In late May, eleven young poets and artists, ages 7 to 15, climbed aboard the Creek Seekers Express train at Jack London Square. These young people were the winners of a new award sponsored by the San Francisco Estuary Project for River of Words, which each year holds a free international poetry and art contest on the theme of watersheds. The daylong adventure took the students, family members, and guests on a train ride that hugged the San Pablo Bay shoreline while Christopher Richard, curator of aquatic biology at the Oakland Museum, narrated the journey. Martinez was the end of the line, where the kids learned about Alhambra Creek and its celebrity beavers, which have been at the center of a debate about creek management in a populated, flood-prone downtown.
Along the way the train passed over dozens of creeks: Rodeo, Refugio, and Rheem; Garrity, San Pablo, and Blackberry; Alhambra, Codornices, and Wildcat; Schoolhouse, Strawberry, and Temescal–names that read like poems. Though all the creeks flow into San Francisco Bay, they have been so altered, redirected, and constrained that most people barely know there are creeks such as these in their neighborhoods.
That is changing. Just as there was a “cultural revolution” that saved the Bay in the 1960s, creeks are well on their way to being recognized as a vibrant part of the fabric of urban communities. “Three women helped citizens see that it was socially, ecologically, and economically vital to have a healthy and celebrated San Francisco Bay,” Richard says. “We’re experiencing the same awakening of consciousness regarding our creeks.”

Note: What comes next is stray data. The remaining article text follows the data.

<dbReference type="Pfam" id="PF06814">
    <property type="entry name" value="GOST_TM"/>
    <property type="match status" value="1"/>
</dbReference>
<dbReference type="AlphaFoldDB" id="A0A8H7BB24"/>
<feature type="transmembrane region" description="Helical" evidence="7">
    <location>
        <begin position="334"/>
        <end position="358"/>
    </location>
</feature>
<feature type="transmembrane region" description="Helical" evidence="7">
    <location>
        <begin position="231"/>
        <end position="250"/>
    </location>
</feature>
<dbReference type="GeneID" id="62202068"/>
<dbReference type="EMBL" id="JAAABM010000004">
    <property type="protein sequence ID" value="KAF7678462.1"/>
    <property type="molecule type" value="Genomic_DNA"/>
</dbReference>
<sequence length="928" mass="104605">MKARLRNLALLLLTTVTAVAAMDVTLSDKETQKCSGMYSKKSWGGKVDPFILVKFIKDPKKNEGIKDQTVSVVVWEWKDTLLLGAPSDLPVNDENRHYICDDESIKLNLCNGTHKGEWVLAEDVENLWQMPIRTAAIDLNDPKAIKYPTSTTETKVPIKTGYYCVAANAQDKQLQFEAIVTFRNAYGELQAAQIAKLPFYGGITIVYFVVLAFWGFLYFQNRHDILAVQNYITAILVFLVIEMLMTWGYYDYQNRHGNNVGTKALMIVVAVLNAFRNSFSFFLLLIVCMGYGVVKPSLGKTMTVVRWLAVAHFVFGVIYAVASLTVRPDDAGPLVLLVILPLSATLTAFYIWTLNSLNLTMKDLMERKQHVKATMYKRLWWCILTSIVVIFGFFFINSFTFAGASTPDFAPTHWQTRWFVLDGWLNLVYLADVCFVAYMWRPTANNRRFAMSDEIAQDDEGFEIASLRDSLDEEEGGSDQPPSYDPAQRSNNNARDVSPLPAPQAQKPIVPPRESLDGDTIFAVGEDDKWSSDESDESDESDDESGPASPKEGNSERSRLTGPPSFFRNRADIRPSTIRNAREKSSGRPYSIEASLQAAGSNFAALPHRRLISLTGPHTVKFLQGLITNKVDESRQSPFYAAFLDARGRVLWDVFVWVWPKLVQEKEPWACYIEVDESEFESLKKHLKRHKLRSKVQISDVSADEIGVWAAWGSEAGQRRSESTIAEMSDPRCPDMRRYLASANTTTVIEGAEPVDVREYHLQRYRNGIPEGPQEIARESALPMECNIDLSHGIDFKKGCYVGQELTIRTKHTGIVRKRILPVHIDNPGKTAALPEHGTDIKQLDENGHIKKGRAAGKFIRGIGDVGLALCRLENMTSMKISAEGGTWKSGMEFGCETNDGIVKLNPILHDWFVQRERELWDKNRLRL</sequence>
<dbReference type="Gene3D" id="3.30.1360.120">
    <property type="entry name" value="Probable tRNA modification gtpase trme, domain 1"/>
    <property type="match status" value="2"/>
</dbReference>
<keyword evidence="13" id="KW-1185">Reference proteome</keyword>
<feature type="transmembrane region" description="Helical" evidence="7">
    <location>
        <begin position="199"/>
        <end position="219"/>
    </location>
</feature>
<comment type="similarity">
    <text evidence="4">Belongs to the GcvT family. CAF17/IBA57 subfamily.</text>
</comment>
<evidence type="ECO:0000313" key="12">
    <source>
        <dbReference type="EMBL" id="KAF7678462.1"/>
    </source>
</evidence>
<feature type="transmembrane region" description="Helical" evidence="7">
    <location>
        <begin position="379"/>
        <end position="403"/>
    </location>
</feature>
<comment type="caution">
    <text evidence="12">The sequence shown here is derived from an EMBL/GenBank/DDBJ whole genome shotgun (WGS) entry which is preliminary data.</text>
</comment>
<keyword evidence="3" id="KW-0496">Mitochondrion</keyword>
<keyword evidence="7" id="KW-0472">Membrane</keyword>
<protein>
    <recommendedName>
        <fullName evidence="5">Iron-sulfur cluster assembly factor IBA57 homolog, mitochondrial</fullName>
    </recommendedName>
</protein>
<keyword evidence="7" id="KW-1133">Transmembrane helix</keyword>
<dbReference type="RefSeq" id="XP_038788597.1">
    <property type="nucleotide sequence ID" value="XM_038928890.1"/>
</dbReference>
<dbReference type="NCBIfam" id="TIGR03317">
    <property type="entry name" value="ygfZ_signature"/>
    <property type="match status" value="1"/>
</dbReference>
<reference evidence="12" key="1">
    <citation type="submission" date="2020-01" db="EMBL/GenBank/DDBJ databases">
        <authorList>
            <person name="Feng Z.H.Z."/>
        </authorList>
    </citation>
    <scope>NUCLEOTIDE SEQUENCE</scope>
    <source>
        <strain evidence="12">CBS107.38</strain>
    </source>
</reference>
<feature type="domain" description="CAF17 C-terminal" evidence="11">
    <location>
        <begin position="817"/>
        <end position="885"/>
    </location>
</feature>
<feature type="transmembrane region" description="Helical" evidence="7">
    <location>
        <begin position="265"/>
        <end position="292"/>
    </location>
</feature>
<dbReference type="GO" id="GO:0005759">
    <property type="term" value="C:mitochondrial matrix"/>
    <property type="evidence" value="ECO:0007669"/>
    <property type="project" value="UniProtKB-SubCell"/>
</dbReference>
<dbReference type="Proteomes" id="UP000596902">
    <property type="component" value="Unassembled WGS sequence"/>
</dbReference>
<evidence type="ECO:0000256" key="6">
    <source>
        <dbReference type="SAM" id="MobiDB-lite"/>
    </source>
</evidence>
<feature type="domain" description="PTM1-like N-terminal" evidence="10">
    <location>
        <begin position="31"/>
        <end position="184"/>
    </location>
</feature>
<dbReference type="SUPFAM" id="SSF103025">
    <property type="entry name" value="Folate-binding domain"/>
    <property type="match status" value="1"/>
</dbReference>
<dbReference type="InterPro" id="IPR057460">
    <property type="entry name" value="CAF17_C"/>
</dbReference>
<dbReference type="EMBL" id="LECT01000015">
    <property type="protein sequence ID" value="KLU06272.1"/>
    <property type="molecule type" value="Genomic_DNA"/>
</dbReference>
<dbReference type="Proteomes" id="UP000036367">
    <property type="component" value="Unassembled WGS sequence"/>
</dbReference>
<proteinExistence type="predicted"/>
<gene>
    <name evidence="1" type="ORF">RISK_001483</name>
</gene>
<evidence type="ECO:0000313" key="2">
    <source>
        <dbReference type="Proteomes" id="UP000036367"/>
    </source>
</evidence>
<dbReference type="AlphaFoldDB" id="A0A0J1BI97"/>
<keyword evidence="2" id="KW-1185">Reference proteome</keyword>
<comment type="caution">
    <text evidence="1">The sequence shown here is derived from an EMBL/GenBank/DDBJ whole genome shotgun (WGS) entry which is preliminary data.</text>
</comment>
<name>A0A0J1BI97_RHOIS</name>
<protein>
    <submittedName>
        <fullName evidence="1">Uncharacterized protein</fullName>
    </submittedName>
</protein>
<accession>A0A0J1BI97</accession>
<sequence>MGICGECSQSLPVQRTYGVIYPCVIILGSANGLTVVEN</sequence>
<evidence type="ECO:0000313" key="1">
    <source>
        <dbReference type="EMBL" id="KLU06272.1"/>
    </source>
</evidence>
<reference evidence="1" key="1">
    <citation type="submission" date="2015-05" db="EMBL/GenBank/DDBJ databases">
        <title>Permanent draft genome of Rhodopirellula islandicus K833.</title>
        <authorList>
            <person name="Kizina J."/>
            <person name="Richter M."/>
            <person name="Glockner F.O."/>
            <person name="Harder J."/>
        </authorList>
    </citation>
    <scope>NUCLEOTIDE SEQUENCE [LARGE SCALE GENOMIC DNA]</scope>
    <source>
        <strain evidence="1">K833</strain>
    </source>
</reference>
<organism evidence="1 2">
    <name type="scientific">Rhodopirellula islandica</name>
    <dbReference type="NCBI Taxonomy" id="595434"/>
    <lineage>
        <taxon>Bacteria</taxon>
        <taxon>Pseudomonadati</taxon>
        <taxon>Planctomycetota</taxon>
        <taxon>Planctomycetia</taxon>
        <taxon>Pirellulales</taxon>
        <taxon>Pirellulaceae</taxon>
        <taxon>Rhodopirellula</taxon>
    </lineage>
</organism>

The Creek Seeker winners will recite their poems and display their art at the State of the Estuary conference, September 29 to October 1, 2009, in Oakland. For information on the conference, go to sfep.abag.ca.gov. Next year’s Creek Seekers award will go to participants who imagine landscape design changes that increase resilience to sea level rise. Find out more at www.riverofwords.org.
Perhaps those kids can find inspiration in another competition that sought to stimulate innovative design ideas to deal with sea level rise. Hosted by the San Francisco Bay Conservation and Development Commission (BCDC), “Rising Tides” attracted entries from around the world and was juried by architects, landscape architects, engineers, and life scientists. Sea level rise resulting from climate change will be one of the biggest challenges facing shoreline communities over the next century. A newly released BCDC map shows the effects of a projected 1.4-meter sea level rise on the Bay Area, with 213,000 acres vulnerable to flooding by 2100. Contest entries include narrative and visual models that address a shoreline or an entire watershed. The idea behind the competition, says BCDC design analyst Brad McCrea, was to “generate and share design responses to these challenges that can be applicable in San Francisco Bay and elsewhere around the world.”
See the $10,000 grand-prize winner along with all the entries on exhibit at the San Francisco Ferry Building from July 11 through July 19, 2009. Learn more at www.bcdc.ca.gov.
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